The Chinese new year always starts with the new moon and ends with a lantern festival 15 days later on the full moon. For this calendar Tuesday marks the beginning of the year of the snake. Despite popular western tales that describe the snake as deviant and evil, persons born of the snake are said to possess great intelligence, gracefulness and materialism.
According to the Association Chino de Costa Rica, the traditions are to eat good luck dishes such as whole fish and chickens prepared with the head and feet intact, thoroughly clean the house with old brooms, decorate with reds, pay debts and launch fireworks to ward off bad luck.
In Costa Rica the Chinese chamber in conjunction with the San José municipality will invite residents to celebrate while they work to break a world record by preparing the largest pot of fried rice Tuesday.
The Centro Cultural y Educativo Costarricense Chino will follow with Chinese movie afternoons Wednesday, Thursday and Friday at 4 p.m.
The scheduled movies are “The Message,” a story of government assassinations and espionage, “Ocean Heaven,” about a terminally ill man, played by Jet Li, who works in an aquarium and takes care of his son, and The Piano Factory, a depiction of a man who wants to make his daughter’s dream of owning a piano come true.
Entry to see the movies are 1,000 colons, about $2.
The cultural center will also have a big celebration Feb. 23 in the Calle Chino walkway off Avenida 2 beginning at 10 a.m. On the program is the lion dance, traditional Chinese music, Tai Chi, Kung Fu and Chinese calligraphy.
Representatives from Templo Shaolin Costa Rica, Puño del Loto Blanco and Choy Lee Fut Hung Sing Gwoon Costa Rica will provide marshal arts and tai chi demonstrations as well as a brief class for visitors.
“We want to be able to share the Chinese culture mainly through the language and cultural customs,” said Juan Paul Da Bosco, cultural gestor.
For the cultural center this will be the first activity of its campaign called ChineArte. The name comes from the verb chinear, which means to care for, cuddle or nurse a child. It was chosen to represent the history of Chinese immigrants in Costa Rica, said Da Bosco.
According to Da Bosco, the Chinese came to work on the railroads in the late 1800s, however laws prevented both Asians and Africans to move toward the Central Valley. Despite this, Chinese women were sought after for domestic labor. The phrase consigue una china para que chinea tu bebe, became popular, he said.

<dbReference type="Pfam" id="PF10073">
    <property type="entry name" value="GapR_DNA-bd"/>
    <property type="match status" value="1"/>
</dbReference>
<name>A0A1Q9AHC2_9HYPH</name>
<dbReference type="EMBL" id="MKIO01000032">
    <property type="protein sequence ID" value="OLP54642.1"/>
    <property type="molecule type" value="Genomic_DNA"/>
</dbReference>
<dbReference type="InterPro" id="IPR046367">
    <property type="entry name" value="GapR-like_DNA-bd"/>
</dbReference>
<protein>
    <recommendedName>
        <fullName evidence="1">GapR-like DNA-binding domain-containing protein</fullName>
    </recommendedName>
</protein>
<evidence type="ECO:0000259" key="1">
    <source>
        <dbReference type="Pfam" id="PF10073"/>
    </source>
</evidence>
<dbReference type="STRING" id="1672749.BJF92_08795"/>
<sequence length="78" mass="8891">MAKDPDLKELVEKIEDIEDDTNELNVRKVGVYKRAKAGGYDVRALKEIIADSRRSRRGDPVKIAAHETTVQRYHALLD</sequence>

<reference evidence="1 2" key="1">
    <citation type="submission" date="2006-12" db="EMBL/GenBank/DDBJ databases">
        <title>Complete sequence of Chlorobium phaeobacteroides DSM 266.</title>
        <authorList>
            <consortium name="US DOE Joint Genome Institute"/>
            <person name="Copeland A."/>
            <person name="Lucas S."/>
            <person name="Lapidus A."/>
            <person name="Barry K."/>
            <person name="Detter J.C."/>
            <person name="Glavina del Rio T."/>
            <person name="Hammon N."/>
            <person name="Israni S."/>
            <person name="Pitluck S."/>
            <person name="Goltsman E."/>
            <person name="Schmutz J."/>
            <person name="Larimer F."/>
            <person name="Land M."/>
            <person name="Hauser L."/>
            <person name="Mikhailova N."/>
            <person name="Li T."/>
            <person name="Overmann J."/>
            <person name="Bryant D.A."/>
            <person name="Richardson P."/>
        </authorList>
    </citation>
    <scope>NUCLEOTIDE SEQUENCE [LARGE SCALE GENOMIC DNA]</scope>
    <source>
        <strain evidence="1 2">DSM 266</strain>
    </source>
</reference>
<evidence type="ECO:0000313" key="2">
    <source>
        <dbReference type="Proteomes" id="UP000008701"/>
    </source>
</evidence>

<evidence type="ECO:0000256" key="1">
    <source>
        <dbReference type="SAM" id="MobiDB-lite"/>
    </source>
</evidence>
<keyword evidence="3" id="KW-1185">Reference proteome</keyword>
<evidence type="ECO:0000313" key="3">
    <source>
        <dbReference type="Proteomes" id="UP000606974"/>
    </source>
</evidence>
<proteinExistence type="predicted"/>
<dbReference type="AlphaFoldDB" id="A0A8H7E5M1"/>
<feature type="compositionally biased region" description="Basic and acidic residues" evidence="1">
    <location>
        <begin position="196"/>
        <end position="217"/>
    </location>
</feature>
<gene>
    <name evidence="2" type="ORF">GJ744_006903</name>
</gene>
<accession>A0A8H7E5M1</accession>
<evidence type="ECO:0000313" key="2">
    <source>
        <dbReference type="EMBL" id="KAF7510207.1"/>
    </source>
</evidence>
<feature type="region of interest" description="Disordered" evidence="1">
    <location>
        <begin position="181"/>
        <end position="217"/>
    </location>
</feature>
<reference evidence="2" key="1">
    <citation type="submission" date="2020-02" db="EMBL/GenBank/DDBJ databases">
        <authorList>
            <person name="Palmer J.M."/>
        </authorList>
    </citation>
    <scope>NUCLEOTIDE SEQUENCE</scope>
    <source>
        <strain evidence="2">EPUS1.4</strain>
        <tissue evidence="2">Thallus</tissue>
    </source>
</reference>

“Chinese women were what Nicaraguan women are now,” saidDa Bosco. “Something that kept clicking was if you needed someone to take care of your child, call the Chinese.”
The word ChineArte works to encompass that history and also play on the words Chinese and art for a cultural aspect. The goal is to bring awareness to the Chinese influence through expositions, paintings, music, theater and cultural courses. The hope is also to open the Chinese residents up to sharing their traditions.
“People from China who live in Costa Rica have a closed culture,” said Da Bosco. “They are not used to sharing. They speak Chinese to each other and learn minimal Spanish. There are families that have lived here for 50 years and don’t know more than three words of Spanish.”
The Costa Ricans are just as guilty, he said.
“For Ticos each Chinese person is a copy and paste of the other,” he explained. “They see them all as Chino, but don’t stop to ask who is this person? What is his name? What is his story? Does he even eat what he sells me?”
Da Bosco is working to change this and build a communication bridge between the two worlds, something he thinks is important especially with the high density of Chinese restaurants and stores in the country.
“Now we are in a critical point, looking for funding,” he said. “But if this works, ChineArte will have activities every month.”